When we arrived at the party on the other side of campus, I felt out of place in my white cropped top t-shirt, high waisted olive jogger pants, and heavy black and white striped cardigan on top of a pair of casual sneakers. Enter Grandma. No one seemed to care, though, since the vast majority of them were already on their fourth round of drinks. I moved about the living room of the sorority house, booming with music, uncomfortably next to Margo, who was gliding across the room and through conversations like she had been studying it for years. I lost her an hour into the party and wandered around aimlessly until I was jolted to life when Alex made eye contact with me a few yards away. I wanted to pretend I didn’t see him, but because that would’ve planted me firmly into that dumb category I’d been avoiding for a month, I didn’t look away.
“Like the blackest sheep in a sea of white,” Alex greeted me.
I wished the music was louder to drown out his irritating voice.
“It’s been a month, and you’ve only now stepped out into the world?” he continued.
“There isn’t much out here,” I responded, taking a step forward to make room for a line of girls and the drinks in their hands, passing behind me.
When I turned back around, Alex was only inches in front of me. I looked up to catch his eyes and the smile of amusement on his face. I suppose Elliot Harris wasn’t the only standout on campus. I tried to suppress it, but I gulped at our proximity.
“Survive the night, will you,” a light laugh escaped him, knowing well I was completely out of my element, as he began to walk off.
I reached out to grab him, a reflex I didn’t know I had, no thoughts driving my actions. At the tug of his arm, he turned around to look at me, and then at the hand rested on his bicep. My eyes trailed his to where my hand held the crook of his arm, and in sudden awareness of the contact, I pulled my hand away. I took a step back from him and brought my eyes to the ground, remembering the last time we shared a moment of intimate contact. I shuffled awkwardly where I stood, aware that his eyes were on me, but refused to look up. Several excruciating seconds passed between us before his voice broke the silence.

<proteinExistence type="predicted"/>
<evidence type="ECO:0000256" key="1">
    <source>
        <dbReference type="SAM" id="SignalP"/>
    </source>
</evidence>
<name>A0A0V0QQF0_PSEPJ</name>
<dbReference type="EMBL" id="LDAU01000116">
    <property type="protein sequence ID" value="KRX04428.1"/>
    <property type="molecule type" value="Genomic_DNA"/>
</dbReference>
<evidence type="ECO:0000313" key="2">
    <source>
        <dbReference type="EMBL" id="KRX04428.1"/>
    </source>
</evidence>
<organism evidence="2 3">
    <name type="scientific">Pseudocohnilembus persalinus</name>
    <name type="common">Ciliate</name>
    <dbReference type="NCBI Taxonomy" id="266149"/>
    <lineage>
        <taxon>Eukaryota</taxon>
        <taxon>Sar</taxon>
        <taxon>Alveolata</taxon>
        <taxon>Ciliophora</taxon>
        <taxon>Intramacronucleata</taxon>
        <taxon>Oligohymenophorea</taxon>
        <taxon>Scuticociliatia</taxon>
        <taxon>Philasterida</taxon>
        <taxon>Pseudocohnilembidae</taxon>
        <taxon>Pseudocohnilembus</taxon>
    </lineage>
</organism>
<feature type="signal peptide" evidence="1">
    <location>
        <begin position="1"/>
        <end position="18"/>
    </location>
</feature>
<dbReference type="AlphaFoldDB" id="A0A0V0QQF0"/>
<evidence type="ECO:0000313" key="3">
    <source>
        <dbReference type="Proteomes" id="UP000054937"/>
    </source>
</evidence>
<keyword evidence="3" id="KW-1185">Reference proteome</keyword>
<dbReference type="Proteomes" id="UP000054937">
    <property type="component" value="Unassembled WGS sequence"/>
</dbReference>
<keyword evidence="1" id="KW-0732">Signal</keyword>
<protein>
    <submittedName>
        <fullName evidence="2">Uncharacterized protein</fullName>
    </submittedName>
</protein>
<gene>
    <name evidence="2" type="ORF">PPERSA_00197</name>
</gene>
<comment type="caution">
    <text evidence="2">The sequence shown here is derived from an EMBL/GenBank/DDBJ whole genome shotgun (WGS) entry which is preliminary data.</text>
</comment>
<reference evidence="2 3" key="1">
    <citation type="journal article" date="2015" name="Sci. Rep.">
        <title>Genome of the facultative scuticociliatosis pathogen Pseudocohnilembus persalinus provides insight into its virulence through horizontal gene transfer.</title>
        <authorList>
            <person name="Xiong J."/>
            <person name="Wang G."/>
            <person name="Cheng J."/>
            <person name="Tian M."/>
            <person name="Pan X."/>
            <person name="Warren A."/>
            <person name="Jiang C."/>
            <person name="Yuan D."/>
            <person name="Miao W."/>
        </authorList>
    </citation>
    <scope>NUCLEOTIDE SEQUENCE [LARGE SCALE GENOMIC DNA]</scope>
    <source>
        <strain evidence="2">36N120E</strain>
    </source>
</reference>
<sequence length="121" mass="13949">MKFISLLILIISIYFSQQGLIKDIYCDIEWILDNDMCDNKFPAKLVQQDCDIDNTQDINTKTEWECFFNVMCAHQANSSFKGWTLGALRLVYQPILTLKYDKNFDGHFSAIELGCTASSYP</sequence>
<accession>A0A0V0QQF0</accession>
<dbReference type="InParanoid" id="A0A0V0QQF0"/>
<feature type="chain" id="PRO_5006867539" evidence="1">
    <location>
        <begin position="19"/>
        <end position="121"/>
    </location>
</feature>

“Yes?” he asked me softly.
I looked up at him at the simple question I managed to hear, even with the music blaring and commotion around us.
“Uhm,” I said before tearing my eyes away again in discomfort. “I… just… uh…” I stuttered before looking up once more to catch his eyes, quietly anticipating the finish of my sentence. His calm, strangely enough, allowed me to summon some clarity and the words struggling to leave me.
“Be careful,” I finally said to him.
His gaze lingered on me for a few quiet seconds before a smile appeared on his face.
“Worry about yourself,” he said to me. “I’ve learned how to dodge whatever perilous obstacles stand in my way too.” My eyes flickered at the familiar words I directed towards him on our first encounter on campus at the start of the school year.
He didn’t wait for a response from me, though, disappearing into the crowd and reappearing across the room at the side of his girlfriend. I watched him wrap his arm around Samantha’s waist as she leaned in to kiss him.
Have you learned? I wondered.
It wasn’t so long ago when Alexander Everett returned home in the spring of his freshman year from a drug overdose that almost took his life. It wasn’t so long ago when I held his near lifeless body in my arms from a second overdose that almost claimed his life permanently.
My body jerked forward suddenly, and I stirred to look at the person on my arm.
“I feel like throwing up,” Margo whined, linking her arm with mine and steering my focus off of Alex. “Take me home.”
I held her up as she rested her head on my shoulder and sighed at the sight of her state.
“How much did you drink?”
“Er lot,” she slurred.
Shaking my head, I steadied her on my arm. When I looked up to find Alex across the room, he and his girlfriend were gone, and hopefully done for the night.